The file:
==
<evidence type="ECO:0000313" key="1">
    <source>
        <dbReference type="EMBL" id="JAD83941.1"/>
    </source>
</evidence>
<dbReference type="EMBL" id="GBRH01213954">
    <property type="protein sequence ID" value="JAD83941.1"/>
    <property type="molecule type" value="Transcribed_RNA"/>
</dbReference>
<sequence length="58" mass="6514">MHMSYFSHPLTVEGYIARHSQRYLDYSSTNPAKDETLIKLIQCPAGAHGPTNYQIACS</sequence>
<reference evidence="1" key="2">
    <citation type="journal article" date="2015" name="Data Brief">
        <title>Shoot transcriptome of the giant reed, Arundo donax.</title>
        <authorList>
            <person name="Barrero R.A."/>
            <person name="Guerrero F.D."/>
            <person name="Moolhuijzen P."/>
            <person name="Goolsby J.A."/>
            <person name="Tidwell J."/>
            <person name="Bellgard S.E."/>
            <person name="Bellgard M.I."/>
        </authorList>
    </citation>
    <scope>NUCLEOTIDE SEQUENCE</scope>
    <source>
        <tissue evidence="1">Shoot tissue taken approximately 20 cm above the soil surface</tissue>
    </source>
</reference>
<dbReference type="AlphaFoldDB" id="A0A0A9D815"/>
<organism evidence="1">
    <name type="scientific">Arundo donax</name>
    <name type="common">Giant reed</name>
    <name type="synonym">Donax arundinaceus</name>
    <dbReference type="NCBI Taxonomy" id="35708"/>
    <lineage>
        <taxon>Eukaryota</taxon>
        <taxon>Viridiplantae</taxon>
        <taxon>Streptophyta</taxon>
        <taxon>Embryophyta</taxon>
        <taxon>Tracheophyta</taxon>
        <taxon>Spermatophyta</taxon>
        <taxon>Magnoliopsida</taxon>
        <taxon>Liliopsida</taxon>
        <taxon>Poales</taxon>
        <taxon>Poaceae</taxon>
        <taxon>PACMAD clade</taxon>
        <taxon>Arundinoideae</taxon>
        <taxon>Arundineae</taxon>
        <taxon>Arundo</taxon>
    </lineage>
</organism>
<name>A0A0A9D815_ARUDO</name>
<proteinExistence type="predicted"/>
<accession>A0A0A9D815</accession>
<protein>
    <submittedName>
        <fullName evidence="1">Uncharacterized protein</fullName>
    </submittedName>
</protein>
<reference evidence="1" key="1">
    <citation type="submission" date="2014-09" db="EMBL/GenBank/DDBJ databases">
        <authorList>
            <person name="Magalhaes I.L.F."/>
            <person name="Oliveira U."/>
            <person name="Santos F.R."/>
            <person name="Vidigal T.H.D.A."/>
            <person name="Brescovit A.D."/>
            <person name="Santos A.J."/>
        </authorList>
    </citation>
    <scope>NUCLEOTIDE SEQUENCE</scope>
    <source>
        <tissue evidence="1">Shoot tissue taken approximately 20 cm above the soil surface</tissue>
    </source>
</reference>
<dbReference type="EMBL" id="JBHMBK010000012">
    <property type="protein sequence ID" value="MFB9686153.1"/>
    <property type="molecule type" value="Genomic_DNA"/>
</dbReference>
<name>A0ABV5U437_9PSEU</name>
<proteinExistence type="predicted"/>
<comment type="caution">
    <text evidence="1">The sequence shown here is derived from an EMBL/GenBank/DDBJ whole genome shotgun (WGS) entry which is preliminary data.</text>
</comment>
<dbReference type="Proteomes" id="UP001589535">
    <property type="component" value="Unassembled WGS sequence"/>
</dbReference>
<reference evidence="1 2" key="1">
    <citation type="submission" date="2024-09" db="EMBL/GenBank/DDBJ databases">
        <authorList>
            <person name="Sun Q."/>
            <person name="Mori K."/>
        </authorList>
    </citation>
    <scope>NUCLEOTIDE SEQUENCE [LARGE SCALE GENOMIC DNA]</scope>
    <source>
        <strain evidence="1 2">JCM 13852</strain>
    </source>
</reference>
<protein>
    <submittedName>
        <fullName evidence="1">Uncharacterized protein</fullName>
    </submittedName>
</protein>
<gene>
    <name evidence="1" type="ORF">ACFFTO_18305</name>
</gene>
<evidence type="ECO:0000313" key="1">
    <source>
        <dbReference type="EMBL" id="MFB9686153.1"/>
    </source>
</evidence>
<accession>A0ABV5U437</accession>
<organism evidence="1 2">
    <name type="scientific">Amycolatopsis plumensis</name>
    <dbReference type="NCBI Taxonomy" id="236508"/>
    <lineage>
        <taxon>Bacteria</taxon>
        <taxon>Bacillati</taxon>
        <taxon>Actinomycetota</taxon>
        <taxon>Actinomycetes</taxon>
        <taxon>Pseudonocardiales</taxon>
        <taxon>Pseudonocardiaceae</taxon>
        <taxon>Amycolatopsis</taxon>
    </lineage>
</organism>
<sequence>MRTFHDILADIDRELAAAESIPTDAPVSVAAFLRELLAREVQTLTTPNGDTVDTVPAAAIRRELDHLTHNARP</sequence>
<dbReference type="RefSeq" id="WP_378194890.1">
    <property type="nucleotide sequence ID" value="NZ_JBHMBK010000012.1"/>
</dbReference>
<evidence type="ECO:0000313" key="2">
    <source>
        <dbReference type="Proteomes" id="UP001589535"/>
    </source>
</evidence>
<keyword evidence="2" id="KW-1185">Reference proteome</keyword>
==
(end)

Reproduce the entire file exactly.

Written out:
<evidence type="ECO:0000313" key="1">
    <source>
        <dbReference type="EMBL" id="JAD83941.1"/>
    </source>
</evidence>
<dbReference type="EMBL" id="GBRH01213954">
    <property type="protein sequence ID" value="JAD83941.1"/>
    <property type="molecule type" value="Transcribed_RNA"/>
</dbReference>
<sequence length="58" mass="6514">MHMSYFSHPLTVEGYIARHSQRYLDYSSTNPAKDETLIKLIQCPAGAHGPTNYQIACS</sequence>
<reference evidence="1" key="2">
    <citation type="journal article" date="2015" name="Data Brief">
        <title>Shoot transcriptome of the giant reed, Arundo donax.</title>
        <authorList>
            <person name="Barrero R.A."/>
            <person name="Guerrero F.D."/>
            <person name="Moolhuijzen P."/>
            <person name="Goolsby J.A."/>
            <person name="Tidwell J."/>
            <person name="Bellgard S.E."/>
            <person name="Bellgard M.I."/>
        </authorList>
    </citation>
    <scope>NUCLEOTIDE SEQUENCE</scope>
    <source>
        <tissue evidence="1">Shoot tissue taken approximately 20 cm above the soil surface</tissue>
    </source>
</reference>
<dbReference type="AlphaFoldDB" id="A0A0A9D815"/>
<organism evidence="1">
    <name type="scientific">Arundo donax</name>
    <name type="common">Giant reed</name>
    <name type="synonym">Donax arundinaceus</name>
    <dbReference type="NCBI Taxonomy" id="35708"/>
    <lineage>
        <taxon>Eukaryota</taxon>
        <taxon>Viridiplantae</taxon>
        <taxon>Streptophyta</taxon>
        <taxon>Embryophyta</taxon>
        <taxon>Tracheophyta</taxon>
        <taxon>Spermatophyta</taxon>
        <taxon>Magnoliopsida</taxon>
        <taxon>Liliopsida</taxon>
        <taxon>Poales</taxon>
        <taxon>Poaceae</taxon>
        <taxon>PACMAD clade</taxon>
        <taxon>Arundinoideae</taxon>
        <taxon>Arundineae</taxon>
        <taxon>Arundo</taxon>
    </lineage>
</organism>
<name>A0A0A9D815_ARUDO</name>
<proteinExistence type="predicted"/>
<accession>A0A0A9D815</accession>
<protein>
    <submittedName>
        <fullName evidence="1">Uncharacterized protein</fullName>
    </submittedName>
</protein>
<reference evidence="1" key="1">
    <citation type="submission" date="2014-09" db="EMBL/GenBank/DDBJ databases">
        <authorList>
            <person name="Magalhaes I.L.F."/>
            <person name="Oliveira U."/>
            <person name="Santos F.R."/>
            <person name="Vidigal T.H.D.A."/>
            <person name="Brescovit A.D."/>
            <person name="Santos A.J."/>
        </authorList>
    </citation>
    <scope>NUCLEOTIDE SEQUENCE</scope>
    <source>
        <tissue evidence="1">Shoot tissue taken approximately 20 cm above the soil surface</tissue>
    </source>
</reference>
<dbReference type="EMBL" id="JBHMBK010000012">
    <property type="protein sequence ID" value="MFB9686153.1"/>
    <property type="molecule type" value="Genomic_DNA"/>
</dbReference>
<name>A0ABV5U437_9PSEU</name>
<proteinExistence type="predicted"/>
<comment type="caution">
    <text evidence="1">The sequence shown here is derived from an EMBL/GenBank/DDBJ whole genome shotgun (WGS) entry which is preliminary data.</text>
</comment>
<dbReference type="Proteomes" id="UP001589535">
    <property type="component" value="Unassembled WGS sequence"/>
</dbReference>
<reference evidence="1 2" key="1">
    <citation type="submission" date="2024-09" db="EMBL/GenBank/DDBJ databases">
        <authorList>
            <person name="Sun Q."/>
            <person name="Mori K."/>
        </authorList>
    </citation>
    <scope>NUCLEOTIDE SEQUENCE [LARGE SCALE GENOMIC DNA]</scope>
    <source>
        <strain evidence="1 2">JCM 13852</strain>
    </source>
</reference>
<protein>
    <submittedName>
        <fullName evidence="1">Uncharacterized protein</fullName>
    </submittedName>
</protein>
<gene>
    <name evidence="1" type="ORF">ACFFTO_18305</name>
</gene>
<evidence type="ECO:0000313" key="1">
    <source>
        <dbReference type="EMBL" id="MFB9686153.1"/>
    </source>
</evidence>
<accession>A0ABV5U437</accession>
<organism evidence="1 2">
    <name type="scientific">Amycolatopsis plumensis</name>
    <dbReference type="NCBI Taxonomy" id="236508"/>
    <lineage>
        <taxon>Bacteria</taxon>
        <taxon>Bacillati</taxon>
        <taxon>Actinomycetota</taxon>
        <taxon>Actinomycetes</taxon>
        <taxon>Pseudonocardiales</taxon>
        <taxon>Pseudonocardiaceae</taxon>
        <taxon>Amycolatopsis</taxon>
    </lineage>
</organism>
<sequence>MRTFHDILADIDRELAAAESIPTDAPVSVAAFLRELLAREVQTLTTPNGDTVDTVPAAAIRRELDHLTHNARP</sequence>
<dbReference type="RefSeq" id="WP_378194890.1">
    <property type="nucleotide sequence ID" value="NZ_JBHMBK010000012.1"/>
</dbReference>
<evidence type="ECO:0000313" key="2">
    <source>
        <dbReference type="Proteomes" id="UP001589535"/>
    </source>
</evidence>
<keyword evidence="2" id="KW-1185">Reference proteome</keyword>